Jonas Kortner: You need to be there

Voices - 23 February 2016

Jonas is part of our 2015 cohort and teaches Physics at One Tree Hill College. In this blog he shares a particular journey with one of his students that taught him a valuable lesson.

I had a group of boys hiding away on the back seats in my science classroom. They wouldn’t do any work. On a good day they’d just sit there and wait for it to be over; at worst they’d throw some paper or find a similar distraction. Their behaviour was so similar that I struggled to tell them apart at first. (I’d study their names and faces at night like a foreign language.)

I worked hard to engage the class. I told stories; I offered wide selections of tasks; I modelled how knowledge of elementary science facts and evidence-based reasoning help real-life decision-making

I wasn’t without success. But I didn’t cut it for the boys. I suppose I tried the wrong things, I tried them poorly, or both. But I didn’t cut it.

Then, on one day far into term three, I observed one of them taking notes in my class. At that point, I’d already won over sufficiently many students in the class that – I’m embarrassed to say – I was cool with the boys as long as they wouldn’t play up. Hence that observation didn’t raise more than an eyebrow with me. I’m not aware of having done anything differently; I’ve still no idea why he made the decision to take notes. But that day he did take notes.

I’m not trying to build an arc of suspense. This is a success story. I am instead trying to say that it took him forever to make that decision; that I didn’t see it coming; and that I almost missed it.

He’d take notes the next day too. He’d try doing the homework. A few days later, he’d fail the end-of-unit test with bells and whistles. When I returned him his test papers, his face told of a well-established routine of disappointment. But I could tell he cared. “I see you tried, bro,” I said. “But you’ve started off too late.”

He kept up taking notes in class. Not a long time into the next unit, a challenging project worth four NCEA credits, he’d start to ask questions, to ask for help. I’d sit down with him to repeat, rephrase, scaffold, explain – and then leave him to it for another of the 32 students in the class. Both of us knew it wasn’t enough. He asked again. I sat down with him again. He’d chase me down at morning tea for help. Both of us found it hard. Both of us appreciated each other’s time. A day before the deadline he’d ask me if he could wag another class to finish his work. We discussed which of his classes that day was the least compromising to miss out on. There was so much good learning in only that conversation already.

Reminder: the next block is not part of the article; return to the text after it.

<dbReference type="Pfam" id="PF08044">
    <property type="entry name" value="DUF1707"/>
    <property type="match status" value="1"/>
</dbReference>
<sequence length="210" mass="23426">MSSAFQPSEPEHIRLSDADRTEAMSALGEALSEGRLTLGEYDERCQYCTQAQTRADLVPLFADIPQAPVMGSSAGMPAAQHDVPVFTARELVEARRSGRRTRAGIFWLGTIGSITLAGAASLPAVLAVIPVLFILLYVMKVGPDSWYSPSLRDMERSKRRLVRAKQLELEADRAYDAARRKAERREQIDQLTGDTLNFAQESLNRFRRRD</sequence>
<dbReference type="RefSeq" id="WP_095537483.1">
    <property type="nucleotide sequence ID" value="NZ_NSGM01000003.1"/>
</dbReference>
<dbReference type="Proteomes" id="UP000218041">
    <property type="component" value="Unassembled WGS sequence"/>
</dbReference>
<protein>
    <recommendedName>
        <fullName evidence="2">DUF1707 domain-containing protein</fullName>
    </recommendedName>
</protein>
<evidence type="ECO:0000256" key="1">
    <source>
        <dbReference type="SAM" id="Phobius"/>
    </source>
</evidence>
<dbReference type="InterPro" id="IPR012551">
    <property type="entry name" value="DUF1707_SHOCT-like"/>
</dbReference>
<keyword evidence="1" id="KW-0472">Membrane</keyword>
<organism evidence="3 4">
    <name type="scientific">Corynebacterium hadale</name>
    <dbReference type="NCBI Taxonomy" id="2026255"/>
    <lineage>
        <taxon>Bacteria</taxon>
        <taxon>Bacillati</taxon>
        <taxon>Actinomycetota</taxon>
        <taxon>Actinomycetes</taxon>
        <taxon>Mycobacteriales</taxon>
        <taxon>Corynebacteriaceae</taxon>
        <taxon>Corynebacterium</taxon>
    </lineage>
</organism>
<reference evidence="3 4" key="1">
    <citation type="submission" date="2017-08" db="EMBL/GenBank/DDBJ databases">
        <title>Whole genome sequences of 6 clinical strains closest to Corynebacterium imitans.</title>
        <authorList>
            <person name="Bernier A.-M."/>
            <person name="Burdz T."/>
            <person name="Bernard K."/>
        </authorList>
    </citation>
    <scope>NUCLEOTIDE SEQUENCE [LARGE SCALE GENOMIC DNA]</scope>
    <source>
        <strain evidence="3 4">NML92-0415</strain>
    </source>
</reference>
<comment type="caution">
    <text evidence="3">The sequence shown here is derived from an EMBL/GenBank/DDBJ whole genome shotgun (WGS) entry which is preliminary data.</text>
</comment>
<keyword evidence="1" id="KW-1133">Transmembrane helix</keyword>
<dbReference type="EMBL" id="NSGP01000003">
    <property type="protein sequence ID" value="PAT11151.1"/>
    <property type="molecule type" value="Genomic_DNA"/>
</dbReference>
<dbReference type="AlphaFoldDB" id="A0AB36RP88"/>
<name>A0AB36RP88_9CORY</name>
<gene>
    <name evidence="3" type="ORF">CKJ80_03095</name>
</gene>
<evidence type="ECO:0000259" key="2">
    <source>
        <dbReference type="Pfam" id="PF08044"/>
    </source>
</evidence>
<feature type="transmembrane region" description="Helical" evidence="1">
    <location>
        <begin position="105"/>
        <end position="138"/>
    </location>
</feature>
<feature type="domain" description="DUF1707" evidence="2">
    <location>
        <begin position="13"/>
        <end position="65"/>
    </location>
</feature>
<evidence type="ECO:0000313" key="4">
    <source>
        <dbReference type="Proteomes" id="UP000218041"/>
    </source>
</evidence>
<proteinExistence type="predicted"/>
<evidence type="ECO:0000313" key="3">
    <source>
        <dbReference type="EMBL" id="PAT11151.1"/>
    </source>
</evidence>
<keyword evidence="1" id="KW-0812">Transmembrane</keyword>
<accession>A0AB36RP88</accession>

He stayed in my classroom for that period. He finished his project, I marked other classes’ test papers, and we talked – about science, our families, our countries. At the end of the day, he walked out of my classroom with four credits. With Merit.

I still don’t know what made him turn it around. In my defence, he doesn’t know either. “Because it was worth credits” was one of the more elaborate answers I got when I asked him and his mates, some of which had had similar success with their projects. I take it; there’s some magic to the first NCEA credits. But I’m not too sure if that’s all to it. Taking notes in my class earlier that year certainly wasn’t worth any.

I still don’t know what made him turn it around. I was just there when he did.

I can’t do the learning for my students. They have to do it themselves. But it doesn’t stop there. In fact, that’s only where it starts. Because – whatever you think we as teachers, educators, communities, or the wider society can or should to engage a child; whatever you think does turn it around for a child – when a child does make the decision to turn it around, you need to be there.

That child’s decision might seem to be random, to come too late, to come at the wrong time. But you need to be there.